Unemployment rate to ease to 4.3% this year


THE domestic labour market is projected to chart an improvement this year, with the unemployment rate expected to be reduced between 4.2% and 4.3% compared to the historic high of 4.5% in 2020 due to the Covid-19 pandemic.

Human Resources Minister Datuk Seri M Saravanan said despite the improved outlook, several issues still curb the growth of Malaysia’s labour market including a mismatch between qualifications and job opportunities, as well as slowed career growth and salaries.

“The ministry will continue to monitor the local labour market and give attention to the appropriate intervention programmes to stimulate recovery and drive the labour market’s efficiency,” he said in a statement yesterday.

Citing the “Quarterly Labour Market Perspectives — Modest Labour Market Recovery” report published by the EIS-UPMCS Centre for Future Labour Market Studies (EU-ERA), Saravanan said Malaysia’s labour market recorded a moderate improvement in the fourth quarter of 2020. He said the improvement was attributed to the ease of movement restrictions as the government implemented the Conditional Movement Control Order in several states.

“The loss of employment rate in the private sector also reduced for the quarter while work placement for categories including the professionals, managers, executives and technicians roles increased.

“According to the report, in 2020, the labour market recovery recorded a ‘trapezoid’ pattern, which reflected the imbalance trend between job seekers and job opportunities,” he said.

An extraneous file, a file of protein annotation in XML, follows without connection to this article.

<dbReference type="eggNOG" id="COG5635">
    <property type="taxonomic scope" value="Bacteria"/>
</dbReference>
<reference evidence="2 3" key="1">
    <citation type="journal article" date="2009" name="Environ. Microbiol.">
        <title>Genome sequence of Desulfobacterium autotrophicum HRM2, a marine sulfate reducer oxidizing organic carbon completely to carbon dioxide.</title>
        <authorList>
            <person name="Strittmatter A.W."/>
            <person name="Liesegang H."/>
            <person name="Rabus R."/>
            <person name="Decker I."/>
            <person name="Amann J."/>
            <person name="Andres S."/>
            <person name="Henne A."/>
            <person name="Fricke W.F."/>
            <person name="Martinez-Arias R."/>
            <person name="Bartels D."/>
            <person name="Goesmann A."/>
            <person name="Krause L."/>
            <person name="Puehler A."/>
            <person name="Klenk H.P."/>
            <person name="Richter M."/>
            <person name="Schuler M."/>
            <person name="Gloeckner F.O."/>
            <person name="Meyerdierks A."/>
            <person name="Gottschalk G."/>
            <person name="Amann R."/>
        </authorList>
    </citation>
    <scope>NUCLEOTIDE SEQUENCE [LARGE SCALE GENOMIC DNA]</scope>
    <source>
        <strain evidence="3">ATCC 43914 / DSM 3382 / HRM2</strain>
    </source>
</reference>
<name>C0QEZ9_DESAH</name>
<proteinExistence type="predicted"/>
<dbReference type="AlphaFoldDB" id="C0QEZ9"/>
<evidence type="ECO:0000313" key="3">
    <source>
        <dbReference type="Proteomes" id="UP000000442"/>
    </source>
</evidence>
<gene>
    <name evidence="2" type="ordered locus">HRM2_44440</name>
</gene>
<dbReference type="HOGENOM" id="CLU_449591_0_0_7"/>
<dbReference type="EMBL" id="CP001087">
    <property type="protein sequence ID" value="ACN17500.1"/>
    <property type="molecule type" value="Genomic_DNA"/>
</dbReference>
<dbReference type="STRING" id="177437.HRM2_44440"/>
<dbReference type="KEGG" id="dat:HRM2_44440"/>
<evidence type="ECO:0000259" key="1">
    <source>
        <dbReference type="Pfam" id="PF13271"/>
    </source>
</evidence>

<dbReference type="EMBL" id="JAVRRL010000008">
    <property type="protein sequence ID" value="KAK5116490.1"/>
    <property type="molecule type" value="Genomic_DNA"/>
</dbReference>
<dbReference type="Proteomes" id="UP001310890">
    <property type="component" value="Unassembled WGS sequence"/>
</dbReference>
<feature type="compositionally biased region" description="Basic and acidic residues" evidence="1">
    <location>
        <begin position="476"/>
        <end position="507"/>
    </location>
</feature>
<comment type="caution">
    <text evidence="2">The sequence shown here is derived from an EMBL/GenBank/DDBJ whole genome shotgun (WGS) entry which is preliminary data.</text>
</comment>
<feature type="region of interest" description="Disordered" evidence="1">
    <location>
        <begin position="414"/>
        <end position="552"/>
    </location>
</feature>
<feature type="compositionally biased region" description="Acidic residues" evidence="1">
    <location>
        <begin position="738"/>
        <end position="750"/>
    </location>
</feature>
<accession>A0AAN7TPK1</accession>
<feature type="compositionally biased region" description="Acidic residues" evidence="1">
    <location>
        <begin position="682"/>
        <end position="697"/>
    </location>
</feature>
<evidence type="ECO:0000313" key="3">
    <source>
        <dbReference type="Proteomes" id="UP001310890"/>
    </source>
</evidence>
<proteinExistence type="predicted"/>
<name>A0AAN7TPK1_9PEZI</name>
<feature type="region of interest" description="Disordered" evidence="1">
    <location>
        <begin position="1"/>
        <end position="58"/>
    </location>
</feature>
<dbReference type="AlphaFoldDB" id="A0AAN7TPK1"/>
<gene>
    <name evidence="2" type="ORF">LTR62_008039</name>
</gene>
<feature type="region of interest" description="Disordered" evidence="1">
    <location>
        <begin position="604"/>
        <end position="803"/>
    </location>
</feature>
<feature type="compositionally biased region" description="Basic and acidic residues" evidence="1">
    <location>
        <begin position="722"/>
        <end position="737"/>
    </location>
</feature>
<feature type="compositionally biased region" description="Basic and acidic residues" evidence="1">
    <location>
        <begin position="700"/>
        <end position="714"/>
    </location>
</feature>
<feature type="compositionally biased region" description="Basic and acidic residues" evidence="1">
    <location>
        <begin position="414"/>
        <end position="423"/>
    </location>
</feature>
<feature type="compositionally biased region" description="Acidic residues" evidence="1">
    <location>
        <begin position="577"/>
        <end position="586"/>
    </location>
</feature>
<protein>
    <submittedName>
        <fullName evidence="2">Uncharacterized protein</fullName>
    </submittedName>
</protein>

Saravanan added that the excess of job seekers requires serious attention and will result in a wider gap if it is not being addressed due to the growth rate of new employees coming into the market.

“The job creation for salaried employees only grew at a rate of 1.1% compared to 7.5% in the same quarter of 2019.

“Salaried workers comprised 77% of the total workforce in Malaysia in 2019 and slower job creation under this category was the major contributor to the unemployment rate in the country,” he said.

The EU-ERA’s report stated that the labour market has been more severely impacted by the pandemic compared to the financial crisis in 1997 despite the less economic aftermath recorded during the former.

“Although the impact on economic growth during the pandemic is less severe than the Asian financial crisis, the pandemic has a more profound impact on the labour market.

“Malaysia was able to maintain an unemployment rate of 3.2% that was induced by the Asian financial crisis.

“However, the pandemic has resulted in thousands of people losing their jobs and income, increasing the unemployment rate to 4.5% in 2020,” the report stated.

The report also cited several casualties that have emerged from the pandemic including the possibility of structural transformation lead to the increase in labour market imbalance.

“Some of the jobs that disappeared will not come back. The current structural transformation of the labour market is affected by digitalisation and automation of jobs.

“Some skills may no longer be required for new jobs. The discrepancies between the employers’ demand and the skills of labour explain the large number of employed persons with mismatched skills and unemployed people who did not get appropriate jobs.

“The current structural transformation increases the risk of the labour market’s demand-supply imbalance,” it said.